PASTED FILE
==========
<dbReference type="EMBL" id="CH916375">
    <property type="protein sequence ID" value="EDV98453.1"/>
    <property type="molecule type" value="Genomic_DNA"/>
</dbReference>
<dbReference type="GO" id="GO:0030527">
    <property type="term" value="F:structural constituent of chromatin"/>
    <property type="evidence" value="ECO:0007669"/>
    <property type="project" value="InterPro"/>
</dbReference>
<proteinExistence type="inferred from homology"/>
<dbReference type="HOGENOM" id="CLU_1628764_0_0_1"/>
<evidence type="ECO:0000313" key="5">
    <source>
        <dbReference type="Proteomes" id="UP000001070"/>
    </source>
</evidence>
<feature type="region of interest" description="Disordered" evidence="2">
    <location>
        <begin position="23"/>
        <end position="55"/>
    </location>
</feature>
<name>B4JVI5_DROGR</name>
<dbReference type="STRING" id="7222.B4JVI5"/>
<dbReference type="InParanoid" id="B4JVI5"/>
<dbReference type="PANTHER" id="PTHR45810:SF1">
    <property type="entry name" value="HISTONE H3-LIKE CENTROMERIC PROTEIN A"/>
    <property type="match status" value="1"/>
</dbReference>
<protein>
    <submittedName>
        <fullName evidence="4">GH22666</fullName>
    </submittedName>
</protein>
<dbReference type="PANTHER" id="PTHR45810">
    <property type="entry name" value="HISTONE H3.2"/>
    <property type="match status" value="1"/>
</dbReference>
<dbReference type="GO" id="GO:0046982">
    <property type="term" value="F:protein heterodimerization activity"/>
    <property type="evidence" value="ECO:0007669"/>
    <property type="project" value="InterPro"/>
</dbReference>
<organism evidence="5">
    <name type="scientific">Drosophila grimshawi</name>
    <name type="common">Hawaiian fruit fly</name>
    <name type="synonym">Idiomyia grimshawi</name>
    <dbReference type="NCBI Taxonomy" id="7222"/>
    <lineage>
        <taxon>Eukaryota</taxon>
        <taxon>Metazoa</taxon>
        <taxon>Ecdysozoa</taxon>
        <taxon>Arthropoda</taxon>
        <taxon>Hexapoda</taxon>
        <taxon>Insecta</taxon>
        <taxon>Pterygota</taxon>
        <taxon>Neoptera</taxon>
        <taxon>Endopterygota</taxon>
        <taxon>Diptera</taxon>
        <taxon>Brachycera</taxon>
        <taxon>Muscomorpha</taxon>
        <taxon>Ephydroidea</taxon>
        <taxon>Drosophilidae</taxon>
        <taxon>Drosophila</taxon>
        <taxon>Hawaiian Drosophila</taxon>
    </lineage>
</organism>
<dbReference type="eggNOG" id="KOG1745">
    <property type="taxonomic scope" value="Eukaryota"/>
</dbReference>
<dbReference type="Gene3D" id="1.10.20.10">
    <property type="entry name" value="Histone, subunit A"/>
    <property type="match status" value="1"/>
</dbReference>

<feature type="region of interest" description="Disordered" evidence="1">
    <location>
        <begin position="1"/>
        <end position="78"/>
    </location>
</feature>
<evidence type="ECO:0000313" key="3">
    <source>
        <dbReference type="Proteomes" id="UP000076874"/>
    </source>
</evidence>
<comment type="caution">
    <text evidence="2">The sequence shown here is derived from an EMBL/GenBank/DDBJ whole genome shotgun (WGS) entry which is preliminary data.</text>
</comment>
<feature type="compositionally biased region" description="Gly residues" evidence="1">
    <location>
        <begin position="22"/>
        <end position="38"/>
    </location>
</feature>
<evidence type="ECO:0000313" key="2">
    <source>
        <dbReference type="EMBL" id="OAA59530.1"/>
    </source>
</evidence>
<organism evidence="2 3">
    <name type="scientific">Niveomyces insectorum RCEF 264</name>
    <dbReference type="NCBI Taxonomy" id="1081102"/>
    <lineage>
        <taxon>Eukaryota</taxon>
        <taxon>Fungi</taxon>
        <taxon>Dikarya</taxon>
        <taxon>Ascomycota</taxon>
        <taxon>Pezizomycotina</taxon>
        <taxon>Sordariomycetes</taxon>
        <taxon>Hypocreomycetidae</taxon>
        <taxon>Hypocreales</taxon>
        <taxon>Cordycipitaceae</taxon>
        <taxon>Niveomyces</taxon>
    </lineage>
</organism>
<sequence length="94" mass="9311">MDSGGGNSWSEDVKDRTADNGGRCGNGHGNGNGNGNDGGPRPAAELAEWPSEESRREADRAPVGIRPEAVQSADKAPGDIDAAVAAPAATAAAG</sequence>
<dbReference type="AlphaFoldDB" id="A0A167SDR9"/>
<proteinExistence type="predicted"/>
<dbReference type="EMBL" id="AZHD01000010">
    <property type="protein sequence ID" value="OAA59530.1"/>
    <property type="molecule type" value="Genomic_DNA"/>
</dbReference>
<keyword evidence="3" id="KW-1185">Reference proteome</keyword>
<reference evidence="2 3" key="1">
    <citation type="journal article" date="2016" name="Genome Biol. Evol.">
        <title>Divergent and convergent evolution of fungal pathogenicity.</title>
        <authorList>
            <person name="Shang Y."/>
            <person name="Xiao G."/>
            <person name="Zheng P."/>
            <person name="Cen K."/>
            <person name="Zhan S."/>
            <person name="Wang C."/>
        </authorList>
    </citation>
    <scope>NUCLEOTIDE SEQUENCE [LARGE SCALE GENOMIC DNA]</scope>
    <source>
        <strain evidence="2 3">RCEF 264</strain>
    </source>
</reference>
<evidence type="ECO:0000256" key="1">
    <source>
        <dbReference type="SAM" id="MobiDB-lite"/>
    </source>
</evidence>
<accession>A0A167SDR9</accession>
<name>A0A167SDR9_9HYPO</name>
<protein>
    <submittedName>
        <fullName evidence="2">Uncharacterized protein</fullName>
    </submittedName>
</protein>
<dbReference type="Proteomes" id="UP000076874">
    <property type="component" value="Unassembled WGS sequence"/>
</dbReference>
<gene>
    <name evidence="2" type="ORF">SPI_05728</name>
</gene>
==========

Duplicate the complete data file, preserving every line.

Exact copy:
<dbReference type="EMBL" id="CH916375">
    <property type="protein sequence ID" value="EDV98453.1"/>
    <property type="molecule type" value="Genomic_DNA"/>
</dbReference>
<dbReference type="GO" id="GO:0030527">
    <property type="term" value="F:structural constituent of chromatin"/>
    <property type="evidence" value="ECO:0007669"/>
    <property type="project" value="InterPro"/>
</dbReference>
<proteinExistence type="inferred from homology"/>
<dbReference type="HOGENOM" id="CLU_1628764_0_0_1"/>
<evidence type="ECO:0000313" key="5">
    <source>
        <dbReference type="Proteomes" id="UP000001070"/>
    </source>
</evidence>
<feature type="region of interest" description="Disordered" evidence="2">
    <location>
        <begin position="23"/>
        <end position="55"/>
    </location>
</feature>
<name>B4JVI5_DROGR</name>
<dbReference type="STRING" id="7222.B4JVI5"/>
<dbReference type="InParanoid" id="B4JVI5"/>
<dbReference type="PANTHER" id="PTHR45810:SF1">
    <property type="entry name" value="HISTONE H3-LIKE CENTROMERIC PROTEIN A"/>
    <property type="match status" value="1"/>
</dbReference>
<protein>
    <submittedName>
        <fullName evidence="4">GH22666</fullName>
    </submittedName>
</protein>
<dbReference type="PANTHER" id="PTHR45810">
    <property type="entry name" value="HISTONE H3.2"/>
    <property type="match status" value="1"/>
</dbReference>
<dbReference type="GO" id="GO:0046982">
    <property type="term" value="F:protein heterodimerization activity"/>
    <property type="evidence" value="ECO:0007669"/>
    <property type="project" value="InterPro"/>
</dbReference>
<organism evidence="5">
    <name type="scientific">Drosophila grimshawi</name>
    <name type="common">Hawaiian fruit fly</name>
    <name type="synonym">Idiomyia grimshawi</name>
    <dbReference type="NCBI Taxonomy" id="7222"/>
    <lineage>
        <taxon>Eukaryota</taxon>
        <taxon>Metazoa</taxon>
        <taxon>Ecdysozoa</taxon>
        <taxon>Arthropoda</taxon>
        <taxon>Hexapoda</taxon>
        <taxon>Insecta</taxon>
        <taxon>Pterygota</taxon>
        <taxon>Neoptera</taxon>
        <taxon>Endopterygota</taxon>
        <taxon>Diptera</taxon>
        <taxon>Brachycera</taxon>
        <taxon>Muscomorpha</taxon>
        <taxon>Ephydroidea</taxon>
        <taxon>Drosophilidae</taxon>
        <taxon>Drosophila</taxon>
        <taxon>Hawaiian Drosophila</taxon>
    </lineage>
</organism>
<dbReference type="eggNOG" id="KOG1745">
    <property type="taxonomic scope" value="Eukaryota"/>
</dbReference>
<dbReference type="Gene3D" id="1.10.20.10">
    <property type="entry name" value="Histone, subunit A"/>
    <property type="match status" value="1"/>
</dbReference>

<feature type="region of interest" description="Disordered" evidence="1">
    <location>
        <begin position="1"/>
        <end position="78"/>
    </location>
</feature>
<evidence type="ECO:0000313" key="3">
    <source>
        <dbReference type="Proteomes" id="UP000076874"/>
    </source>
</evidence>
<comment type="caution">
    <text evidence="2">The sequence shown here is derived from an EMBL/GenBank/DDBJ whole genome shotgun (WGS) entry which is preliminary data.</text>
</comment>
<feature type="compositionally biased region" description="Gly residues" evidence="1">
    <location>
        <begin position="22"/>
        <end position="38"/>
    </location>
</feature>
<evidence type="ECO:0000313" key="2">
    <source>
        <dbReference type="EMBL" id="OAA59530.1"/>
    </source>
</evidence>
<organism evidence="2 3">
    <name type="scientific">Niveomyces insectorum RCEF 264</name>
    <dbReference type="NCBI Taxonomy" id="1081102"/>
    <lineage>
        <taxon>Eukaryota</taxon>
        <taxon>Fungi</taxon>
        <taxon>Dikarya</taxon>
        <taxon>Ascomycota</taxon>
        <taxon>Pezizomycotina</taxon>
        <taxon>Sordariomycetes</taxon>
        <taxon>Hypocreomycetidae</taxon>
        <taxon>Hypocreales</taxon>
        <taxon>Cordycipitaceae</taxon>
        <taxon>Niveomyces</taxon>
    </lineage>
</organism>
<sequence length="94" mass="9311">MDSGGGNSWSEDVKDRTADNGGRCGNGHGNGNGNGNDGGPRPAAELAEWPSEESRREADRAPVGIRPEAVQSADKAPGDIDAAVAAPAATAAAG</sequence>
<dbReference type="AlphaFoldDB" id="A0A167SDR9"/>
<proteinExistence type="predicted"/>
<dbReference type="EMBL" id="AZHD01000010">
    <property type="protein sequence ID" value="OAA59530.1"/>
    <property type="molecule type" value="Genomic_DNA"/>
</dbReference>
<keyword evidence="3" id="KW-1185">Reference proteome</keyword>
<reference evidence="2 3" key="1">
    <citation type="journal article" date="2016" name="Genome Biol. Evol.">
        <title>Divergent and convergent evolution of fungal pathogenicity.</title>
        <authorList>
            <person name="Shang Y."/>
            <person name="Xiao G."/>
            <person name="Zheng P."/>
            <person name="Cen K."/>
            <person name="Zhan S."/>
            <person name="Wang C."/>
        </authorList>
    </citation>
    <scope>NUCLEOTIDE SEQUENCE [LARGE SCALE GENOMIC DNA]</scope>
    <source>
        <strain evidence="2 3">RCEF 264</strain>
    </source>
</reference>
<evidence type="ECO:0000256" key="1">
    <source>
        <dbReference type="SAM" id="MobiDB-lite"/>
    </source>
</evidence>
<accession>A0A167SDR9</accession>
<name>A0A167SDR9_9HYPO</name>
<protein>
    <submittedName>
        <fullName evidence="2">Uncharacterized protein</fullName>
    </submittedName>
</protein>
<dbReference type="Proteomes" id="UP000076874">
    <property type="component" value="Unassembled WGS sequence"/>
</dbReference>
<gene>
    <name evidence="2" type="ORF">SPI_05728</name>
</gene>